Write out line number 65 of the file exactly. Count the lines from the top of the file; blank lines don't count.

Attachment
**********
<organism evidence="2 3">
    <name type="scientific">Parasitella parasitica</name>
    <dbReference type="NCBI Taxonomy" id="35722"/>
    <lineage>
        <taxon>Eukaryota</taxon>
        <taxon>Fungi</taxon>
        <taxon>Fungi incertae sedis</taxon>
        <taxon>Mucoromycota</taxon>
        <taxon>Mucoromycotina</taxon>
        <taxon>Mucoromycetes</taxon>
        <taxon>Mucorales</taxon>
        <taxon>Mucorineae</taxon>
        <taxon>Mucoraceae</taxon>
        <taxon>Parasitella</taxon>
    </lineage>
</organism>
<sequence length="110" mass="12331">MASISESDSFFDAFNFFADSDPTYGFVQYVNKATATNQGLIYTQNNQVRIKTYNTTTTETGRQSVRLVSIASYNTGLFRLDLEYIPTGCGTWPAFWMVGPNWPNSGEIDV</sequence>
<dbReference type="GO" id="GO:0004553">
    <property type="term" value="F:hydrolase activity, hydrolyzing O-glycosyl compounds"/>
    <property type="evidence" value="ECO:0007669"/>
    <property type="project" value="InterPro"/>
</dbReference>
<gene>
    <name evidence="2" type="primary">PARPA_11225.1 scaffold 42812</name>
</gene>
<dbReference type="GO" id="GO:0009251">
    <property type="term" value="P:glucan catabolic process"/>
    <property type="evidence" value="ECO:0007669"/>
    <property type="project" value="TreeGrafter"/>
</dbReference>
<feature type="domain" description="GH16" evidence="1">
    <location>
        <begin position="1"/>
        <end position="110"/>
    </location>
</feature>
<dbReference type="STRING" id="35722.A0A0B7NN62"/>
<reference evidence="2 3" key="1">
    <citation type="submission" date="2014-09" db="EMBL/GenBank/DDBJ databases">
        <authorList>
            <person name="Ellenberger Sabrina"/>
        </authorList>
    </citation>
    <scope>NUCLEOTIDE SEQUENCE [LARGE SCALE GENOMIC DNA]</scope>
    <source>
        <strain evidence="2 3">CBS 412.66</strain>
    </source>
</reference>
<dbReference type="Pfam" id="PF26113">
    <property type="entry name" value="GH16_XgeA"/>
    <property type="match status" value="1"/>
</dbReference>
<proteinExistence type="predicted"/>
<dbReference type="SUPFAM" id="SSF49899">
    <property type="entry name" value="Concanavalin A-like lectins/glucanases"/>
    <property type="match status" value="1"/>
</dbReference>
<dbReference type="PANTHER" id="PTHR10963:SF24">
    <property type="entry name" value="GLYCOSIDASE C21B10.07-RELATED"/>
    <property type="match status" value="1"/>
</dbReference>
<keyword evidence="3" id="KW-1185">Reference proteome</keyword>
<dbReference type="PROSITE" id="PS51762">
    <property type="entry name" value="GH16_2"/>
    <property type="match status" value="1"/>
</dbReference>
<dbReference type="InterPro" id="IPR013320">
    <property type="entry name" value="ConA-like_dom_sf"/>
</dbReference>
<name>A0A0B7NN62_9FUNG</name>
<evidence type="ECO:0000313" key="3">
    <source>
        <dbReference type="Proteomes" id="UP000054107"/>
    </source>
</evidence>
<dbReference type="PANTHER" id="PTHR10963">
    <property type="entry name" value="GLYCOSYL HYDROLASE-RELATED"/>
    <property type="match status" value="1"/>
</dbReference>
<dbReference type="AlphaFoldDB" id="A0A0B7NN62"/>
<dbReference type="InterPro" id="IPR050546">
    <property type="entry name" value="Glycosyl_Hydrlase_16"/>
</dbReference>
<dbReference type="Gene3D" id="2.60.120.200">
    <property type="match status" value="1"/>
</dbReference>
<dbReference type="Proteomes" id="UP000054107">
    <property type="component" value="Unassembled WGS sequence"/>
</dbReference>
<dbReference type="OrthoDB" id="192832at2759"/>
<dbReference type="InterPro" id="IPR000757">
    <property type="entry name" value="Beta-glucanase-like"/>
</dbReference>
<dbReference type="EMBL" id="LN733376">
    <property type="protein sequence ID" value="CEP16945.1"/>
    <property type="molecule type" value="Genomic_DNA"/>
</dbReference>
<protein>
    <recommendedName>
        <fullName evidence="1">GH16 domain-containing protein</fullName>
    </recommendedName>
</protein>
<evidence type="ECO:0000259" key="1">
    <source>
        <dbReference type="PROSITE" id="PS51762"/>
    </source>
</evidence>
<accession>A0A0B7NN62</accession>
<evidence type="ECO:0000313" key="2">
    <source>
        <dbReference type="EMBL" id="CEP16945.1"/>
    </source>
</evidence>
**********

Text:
    <property type="match status" value="1"/>